Two hundred and sixteen

History Painting

2010 by Francesca Simon
Central St Martins MA Show 2010;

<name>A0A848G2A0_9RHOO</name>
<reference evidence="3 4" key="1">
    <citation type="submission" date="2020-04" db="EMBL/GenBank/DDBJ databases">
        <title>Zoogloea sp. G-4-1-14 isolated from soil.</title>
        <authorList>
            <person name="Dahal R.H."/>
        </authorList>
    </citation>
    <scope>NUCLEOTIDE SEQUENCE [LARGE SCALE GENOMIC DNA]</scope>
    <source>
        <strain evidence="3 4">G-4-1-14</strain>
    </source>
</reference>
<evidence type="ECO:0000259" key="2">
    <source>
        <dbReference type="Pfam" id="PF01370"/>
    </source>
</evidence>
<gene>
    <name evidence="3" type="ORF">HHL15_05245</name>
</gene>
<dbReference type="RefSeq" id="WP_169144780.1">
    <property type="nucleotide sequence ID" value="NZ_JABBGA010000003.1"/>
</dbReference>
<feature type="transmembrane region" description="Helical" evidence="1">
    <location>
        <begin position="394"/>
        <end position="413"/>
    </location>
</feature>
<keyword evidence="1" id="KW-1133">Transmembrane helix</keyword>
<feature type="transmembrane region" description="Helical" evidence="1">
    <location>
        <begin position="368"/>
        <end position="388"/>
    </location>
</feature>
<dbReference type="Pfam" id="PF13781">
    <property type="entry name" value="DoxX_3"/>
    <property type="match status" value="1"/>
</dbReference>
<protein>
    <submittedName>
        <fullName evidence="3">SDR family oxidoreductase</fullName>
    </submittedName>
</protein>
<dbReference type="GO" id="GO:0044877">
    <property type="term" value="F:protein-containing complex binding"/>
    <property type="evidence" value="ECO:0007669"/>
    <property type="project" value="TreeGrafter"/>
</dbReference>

Simon describes her work as setting the certainty of geometry against the physicality of gesture and it is this play of tensions that makes her paintings quite so powerful in their overall visual effect. History Painting is absorbingly provocative at the Central St Martin’s show; commanding attention not through the overt use of colour, but through the agitation of texture and shape. The surface of Simon’s canvas is never still, but a continuing migration of depth and layers; it is alive with changeability.  White seems to be etched on with a certain vigour, an anger, that leaves us literally feeling the effect of its materialisation. It appears layered on or gauged out of the material of the canvas, achieving a probing physicality. It this physicality that Simon has managed to translate from the physical nature of gesture and movement; pinning down its energy and drawing it in to her painterly two dimensionality. White is hard, bright and definitely obvious, carried by its purity of colour oppose to the greys and white dilutions that surround it. Colour then, the little that Simon gives, is poignant with its restraint – dark blue that agrees with the baseness of white and grey, together with an earthly red and orange. This is all in particular contrast to the block coloured shape that springs from this chaos of texture. Its angled stance gives it an element of movement, of elation, but it is the certainty of its straight sides, its geometric consistency, that confirms its separation from what surrounds. It provides a pleasing contrast, a reminder of tensions between the unpredictably physical and the mathematically stationary.


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